Quite often, I’ll find myself having more ideas than I know what to do with. I’ll come up with twenty five post ideas in a day and write most of them out in a gigantic frenzy of typing, and then I’ll repeat the next day.
Unfortunately, there are also times where no ideas are forthcoming at all. The words are there – you have no problem sending emails or posting on messageboards or leaving comments – but the ideas for new posts are just gone.
This is a dangerous place to be, and while it’s good to be a little bit ahead, every day you sit there on empty, wanting to blog but unable to, is another day that your readers are being left behind and your dreams of success are slipping away.
The best technique to avoid this problem is to plan for it as best you can by leaving inspiration for yourself to find at those times. Here are some techniques that will help you keep a little bit in the gas tank for those times when you’re running on fumes.
Keep an idea diary. I keep a small diary with me wherever I go. In it, I jot down any potential post ideas as they occur to me, and later I cross them off when I use them. Even better: when I see an idea that’s good, but not time sensitive, and I currently have lots of other ideas around, I mark it with a few stars and literally save it for later.
Bookmark Wikipedia entries. Whenever you are thinking about something that might be worth writing about, just bookmark a reference on that topic in a “For later” folder. Then, when you’re scratching about for ideas, take a peek in that folder. If you can get your interest going on a new topic, posts almost always follow.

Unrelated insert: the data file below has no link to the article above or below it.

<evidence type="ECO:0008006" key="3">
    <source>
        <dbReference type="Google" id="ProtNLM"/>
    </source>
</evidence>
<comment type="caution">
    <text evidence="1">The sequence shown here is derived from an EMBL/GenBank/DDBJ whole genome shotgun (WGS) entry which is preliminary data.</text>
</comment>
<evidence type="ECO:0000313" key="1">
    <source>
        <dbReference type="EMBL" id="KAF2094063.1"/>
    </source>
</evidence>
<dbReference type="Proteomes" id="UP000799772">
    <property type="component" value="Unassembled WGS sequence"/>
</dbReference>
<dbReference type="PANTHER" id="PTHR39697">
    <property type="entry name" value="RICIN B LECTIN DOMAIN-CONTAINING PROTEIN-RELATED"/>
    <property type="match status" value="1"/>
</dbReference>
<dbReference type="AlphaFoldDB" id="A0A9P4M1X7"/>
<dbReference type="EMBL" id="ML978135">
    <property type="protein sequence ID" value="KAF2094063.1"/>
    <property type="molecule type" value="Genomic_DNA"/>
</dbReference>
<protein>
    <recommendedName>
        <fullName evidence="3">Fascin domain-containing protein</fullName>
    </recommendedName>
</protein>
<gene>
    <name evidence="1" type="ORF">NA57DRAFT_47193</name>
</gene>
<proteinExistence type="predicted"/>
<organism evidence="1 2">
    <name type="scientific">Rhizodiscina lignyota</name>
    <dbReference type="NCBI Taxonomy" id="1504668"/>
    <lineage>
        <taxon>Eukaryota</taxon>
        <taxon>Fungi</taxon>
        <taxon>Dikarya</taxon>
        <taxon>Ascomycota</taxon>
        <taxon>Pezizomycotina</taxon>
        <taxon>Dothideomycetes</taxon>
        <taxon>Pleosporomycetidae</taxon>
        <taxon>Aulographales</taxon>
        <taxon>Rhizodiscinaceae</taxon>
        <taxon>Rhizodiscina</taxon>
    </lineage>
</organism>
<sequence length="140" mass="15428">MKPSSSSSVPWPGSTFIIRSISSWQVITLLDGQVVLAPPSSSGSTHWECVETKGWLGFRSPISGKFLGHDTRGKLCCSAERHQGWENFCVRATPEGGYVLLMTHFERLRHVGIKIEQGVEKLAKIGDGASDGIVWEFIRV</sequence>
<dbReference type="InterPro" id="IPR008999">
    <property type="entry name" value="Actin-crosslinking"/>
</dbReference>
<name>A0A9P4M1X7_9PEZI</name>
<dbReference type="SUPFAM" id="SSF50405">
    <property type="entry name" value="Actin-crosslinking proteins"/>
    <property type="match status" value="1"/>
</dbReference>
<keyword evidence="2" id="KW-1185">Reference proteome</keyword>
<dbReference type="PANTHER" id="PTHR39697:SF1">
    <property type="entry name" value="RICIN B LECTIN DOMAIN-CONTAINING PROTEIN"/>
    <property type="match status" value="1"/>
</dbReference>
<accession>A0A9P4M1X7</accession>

Read a book. Go to your local library, find a book within your topic, yank it off the shelf, and head to a chair. If nothing else, you can write a summary of the book; if it really pays off, it will open the floodgates for you with many new ideas. You can do the same thing with a magazine, or do it in the comfort of the cafe at your local bookstore instead of at the library.
Continue a series. It’s good to have an open-ended irregular series of posts on your site that always point straight to future topics; you can hit these up at any time when you’re devoid of posting ideas.
Highlight things. I spent a weekend recently just highlighting personal finance blogs that I read. It didn’t really take any creativity, I just looked at the personal finance sites I visit each day and made a list of things I like about them. In the future, I plan on doing a similar series on blogs that inspire me in various ways. Not only will posts like this enable you to get through a drought, but your readers will love the passion and the people you link to will appreciate the nod.
The most important thing to remember is that the juices will start flowing again – these are merely ways to help your blog survive until it happens.
Building a Better Blog is a month-long series at Money360, outlining steps you can take to build a long-term healthy blog that will attract readers. Jump ahead to the next essay, Reach Out, or back to the previous one, Don’t Be Insular.